Induced Development in Risky Locations: Fire Suppression and Land Use in the American West
RFF Academic Seminar
Carolyn Kousky and Sheila M. Olmstead
Thursday, February 24, 2011
12 - 1:00 p.m.
7th Floor Conference Center
1616 P St. NW
Washington, D.C. 20036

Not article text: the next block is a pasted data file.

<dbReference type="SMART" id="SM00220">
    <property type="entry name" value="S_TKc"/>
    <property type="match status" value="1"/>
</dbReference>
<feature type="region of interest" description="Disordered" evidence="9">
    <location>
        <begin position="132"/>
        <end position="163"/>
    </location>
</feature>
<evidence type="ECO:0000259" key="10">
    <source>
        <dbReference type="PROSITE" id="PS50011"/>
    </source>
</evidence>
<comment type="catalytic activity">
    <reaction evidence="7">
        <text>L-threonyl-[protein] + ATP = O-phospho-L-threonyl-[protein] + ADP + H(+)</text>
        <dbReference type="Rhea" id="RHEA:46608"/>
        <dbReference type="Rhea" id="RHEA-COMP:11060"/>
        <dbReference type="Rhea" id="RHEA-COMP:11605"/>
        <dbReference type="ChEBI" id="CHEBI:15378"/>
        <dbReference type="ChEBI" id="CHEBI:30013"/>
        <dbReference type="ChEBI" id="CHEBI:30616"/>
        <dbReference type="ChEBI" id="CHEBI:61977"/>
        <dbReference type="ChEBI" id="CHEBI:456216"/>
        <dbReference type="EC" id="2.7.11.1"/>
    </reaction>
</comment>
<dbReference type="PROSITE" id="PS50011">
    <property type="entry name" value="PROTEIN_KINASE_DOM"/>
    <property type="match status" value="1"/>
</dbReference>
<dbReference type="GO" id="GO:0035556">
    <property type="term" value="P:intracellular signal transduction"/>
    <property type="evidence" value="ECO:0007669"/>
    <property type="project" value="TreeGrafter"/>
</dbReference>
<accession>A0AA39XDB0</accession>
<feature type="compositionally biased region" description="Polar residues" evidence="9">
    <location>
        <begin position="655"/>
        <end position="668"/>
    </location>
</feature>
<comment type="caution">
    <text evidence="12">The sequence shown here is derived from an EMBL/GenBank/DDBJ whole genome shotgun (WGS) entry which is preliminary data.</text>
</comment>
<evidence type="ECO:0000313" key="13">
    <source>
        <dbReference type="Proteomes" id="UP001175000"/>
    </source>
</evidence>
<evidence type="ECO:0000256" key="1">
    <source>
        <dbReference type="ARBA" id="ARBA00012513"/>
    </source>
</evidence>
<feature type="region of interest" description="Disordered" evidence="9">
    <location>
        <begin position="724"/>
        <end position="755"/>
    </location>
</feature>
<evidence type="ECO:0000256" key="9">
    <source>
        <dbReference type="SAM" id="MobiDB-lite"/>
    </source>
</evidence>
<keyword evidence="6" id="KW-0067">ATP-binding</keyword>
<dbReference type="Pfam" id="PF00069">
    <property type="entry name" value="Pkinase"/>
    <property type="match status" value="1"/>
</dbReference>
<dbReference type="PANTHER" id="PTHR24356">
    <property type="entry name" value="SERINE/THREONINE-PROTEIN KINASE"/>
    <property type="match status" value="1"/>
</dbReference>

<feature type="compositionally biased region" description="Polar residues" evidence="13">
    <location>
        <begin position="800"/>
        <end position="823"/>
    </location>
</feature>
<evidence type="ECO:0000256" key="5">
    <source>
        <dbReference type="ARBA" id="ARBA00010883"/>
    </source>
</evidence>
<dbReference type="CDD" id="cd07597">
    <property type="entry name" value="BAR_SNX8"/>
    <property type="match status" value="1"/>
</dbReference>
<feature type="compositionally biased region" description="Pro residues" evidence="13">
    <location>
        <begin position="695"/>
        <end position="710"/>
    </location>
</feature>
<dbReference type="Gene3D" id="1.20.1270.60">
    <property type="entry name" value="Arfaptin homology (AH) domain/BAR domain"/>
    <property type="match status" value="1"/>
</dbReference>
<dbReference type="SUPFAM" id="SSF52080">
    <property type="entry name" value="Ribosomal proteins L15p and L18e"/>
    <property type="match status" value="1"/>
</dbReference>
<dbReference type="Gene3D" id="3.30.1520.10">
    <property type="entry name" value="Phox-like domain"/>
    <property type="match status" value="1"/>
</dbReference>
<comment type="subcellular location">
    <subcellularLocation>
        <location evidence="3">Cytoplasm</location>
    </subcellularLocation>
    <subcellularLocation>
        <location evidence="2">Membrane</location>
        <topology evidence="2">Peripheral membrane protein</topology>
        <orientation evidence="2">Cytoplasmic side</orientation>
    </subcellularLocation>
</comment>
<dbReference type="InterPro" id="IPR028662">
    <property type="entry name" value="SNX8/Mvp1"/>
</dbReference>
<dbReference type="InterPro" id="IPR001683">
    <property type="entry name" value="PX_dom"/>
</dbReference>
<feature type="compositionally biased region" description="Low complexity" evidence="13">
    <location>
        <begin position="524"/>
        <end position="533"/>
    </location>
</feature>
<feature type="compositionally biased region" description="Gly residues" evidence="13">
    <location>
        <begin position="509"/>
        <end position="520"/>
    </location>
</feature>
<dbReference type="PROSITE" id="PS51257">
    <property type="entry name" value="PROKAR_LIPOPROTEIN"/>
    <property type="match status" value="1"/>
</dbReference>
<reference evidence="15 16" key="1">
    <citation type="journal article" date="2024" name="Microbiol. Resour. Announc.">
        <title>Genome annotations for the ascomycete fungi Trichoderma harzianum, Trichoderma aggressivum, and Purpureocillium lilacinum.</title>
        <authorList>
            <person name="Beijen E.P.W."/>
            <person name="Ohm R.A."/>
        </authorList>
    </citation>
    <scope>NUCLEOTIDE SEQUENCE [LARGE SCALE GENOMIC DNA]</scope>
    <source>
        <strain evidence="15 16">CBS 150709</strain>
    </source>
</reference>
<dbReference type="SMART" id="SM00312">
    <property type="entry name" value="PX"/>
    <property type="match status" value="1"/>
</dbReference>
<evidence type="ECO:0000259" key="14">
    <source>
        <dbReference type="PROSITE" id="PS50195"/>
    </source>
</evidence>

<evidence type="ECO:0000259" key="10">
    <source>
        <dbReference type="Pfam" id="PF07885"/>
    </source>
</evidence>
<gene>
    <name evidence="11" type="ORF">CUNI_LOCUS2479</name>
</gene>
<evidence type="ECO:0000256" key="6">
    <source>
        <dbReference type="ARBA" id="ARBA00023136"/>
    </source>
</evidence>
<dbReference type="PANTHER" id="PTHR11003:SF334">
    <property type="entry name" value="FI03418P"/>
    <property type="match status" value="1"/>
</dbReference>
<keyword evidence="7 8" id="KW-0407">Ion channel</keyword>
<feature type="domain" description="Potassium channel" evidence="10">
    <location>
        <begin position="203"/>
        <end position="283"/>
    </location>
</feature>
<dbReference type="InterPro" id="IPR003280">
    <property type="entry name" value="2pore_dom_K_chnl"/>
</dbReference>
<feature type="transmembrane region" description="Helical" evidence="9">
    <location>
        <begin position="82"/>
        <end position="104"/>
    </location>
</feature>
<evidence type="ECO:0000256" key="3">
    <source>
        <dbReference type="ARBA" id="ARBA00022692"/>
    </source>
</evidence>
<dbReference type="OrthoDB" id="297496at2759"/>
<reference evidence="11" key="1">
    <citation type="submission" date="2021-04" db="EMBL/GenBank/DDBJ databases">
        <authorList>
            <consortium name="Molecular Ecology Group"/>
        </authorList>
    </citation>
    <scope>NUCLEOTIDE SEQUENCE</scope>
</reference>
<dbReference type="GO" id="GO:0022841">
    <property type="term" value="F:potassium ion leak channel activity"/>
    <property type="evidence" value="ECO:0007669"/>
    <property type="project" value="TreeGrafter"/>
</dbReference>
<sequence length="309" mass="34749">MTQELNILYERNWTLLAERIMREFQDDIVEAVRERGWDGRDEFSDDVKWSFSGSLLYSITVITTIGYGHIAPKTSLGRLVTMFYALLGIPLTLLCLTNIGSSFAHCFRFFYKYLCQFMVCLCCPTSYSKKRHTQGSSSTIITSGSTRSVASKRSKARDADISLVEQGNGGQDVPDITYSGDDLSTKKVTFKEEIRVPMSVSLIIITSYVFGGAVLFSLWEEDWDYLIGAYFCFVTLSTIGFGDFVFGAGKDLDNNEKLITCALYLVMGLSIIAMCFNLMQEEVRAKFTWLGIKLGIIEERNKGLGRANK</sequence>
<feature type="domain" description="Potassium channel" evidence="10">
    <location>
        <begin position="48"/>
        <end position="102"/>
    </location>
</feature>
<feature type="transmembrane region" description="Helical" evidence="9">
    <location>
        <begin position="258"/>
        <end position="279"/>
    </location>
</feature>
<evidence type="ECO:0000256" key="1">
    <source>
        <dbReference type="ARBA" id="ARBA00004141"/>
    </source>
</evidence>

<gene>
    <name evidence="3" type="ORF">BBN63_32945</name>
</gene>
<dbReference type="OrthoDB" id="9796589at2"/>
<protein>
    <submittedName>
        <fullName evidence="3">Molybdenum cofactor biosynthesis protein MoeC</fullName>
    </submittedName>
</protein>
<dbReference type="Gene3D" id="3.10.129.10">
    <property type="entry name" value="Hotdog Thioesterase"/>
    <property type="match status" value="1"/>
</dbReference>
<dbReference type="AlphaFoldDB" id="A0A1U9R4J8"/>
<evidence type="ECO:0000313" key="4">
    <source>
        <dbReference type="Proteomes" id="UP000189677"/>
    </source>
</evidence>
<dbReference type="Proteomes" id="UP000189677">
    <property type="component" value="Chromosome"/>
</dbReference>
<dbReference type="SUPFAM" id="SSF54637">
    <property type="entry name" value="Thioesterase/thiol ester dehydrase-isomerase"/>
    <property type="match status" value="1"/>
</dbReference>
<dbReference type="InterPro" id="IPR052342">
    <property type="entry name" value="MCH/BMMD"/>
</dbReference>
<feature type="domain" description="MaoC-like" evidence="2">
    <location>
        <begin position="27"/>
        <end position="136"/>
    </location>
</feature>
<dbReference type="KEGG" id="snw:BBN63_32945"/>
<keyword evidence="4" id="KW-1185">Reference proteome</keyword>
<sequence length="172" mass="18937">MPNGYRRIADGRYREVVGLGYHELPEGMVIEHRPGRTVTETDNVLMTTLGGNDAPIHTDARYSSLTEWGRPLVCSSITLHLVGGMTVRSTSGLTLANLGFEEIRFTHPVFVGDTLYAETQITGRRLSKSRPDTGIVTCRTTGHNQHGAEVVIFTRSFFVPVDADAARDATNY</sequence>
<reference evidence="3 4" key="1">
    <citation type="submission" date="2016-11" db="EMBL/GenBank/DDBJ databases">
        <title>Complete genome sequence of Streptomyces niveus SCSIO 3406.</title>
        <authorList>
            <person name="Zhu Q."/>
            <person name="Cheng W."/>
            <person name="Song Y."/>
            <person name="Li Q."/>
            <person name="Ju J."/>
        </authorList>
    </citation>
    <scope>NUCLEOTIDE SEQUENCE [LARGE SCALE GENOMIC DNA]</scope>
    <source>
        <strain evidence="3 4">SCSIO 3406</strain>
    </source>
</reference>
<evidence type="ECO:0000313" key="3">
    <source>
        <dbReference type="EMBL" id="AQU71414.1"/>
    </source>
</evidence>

We test the hypothesis that efforts by federal agencies to suppress fire on forestland, grassland and shrubland in the Western United States since 1970 have acted as a development subsidy, drawing new low‐density residential and commercial development into regions at risk from wildland fire. The analysis exploits a natural experiment – a major shift in federal fire suppression policy that occurred in the aftermath of catastrophic fires in Yellowstone National Park in 1988. We use the Yellowstone event along with other sources of spatial and temporal variation in the benefits and costs of fire suppression between 1970 and 2000 to identify the effects of fire suppression on development. Results suggest that during periods when the federal government has intensified its expected suppression efforts on public lands, private residential and commercial development has accelerated on nearby land that would benefit from that suppression.
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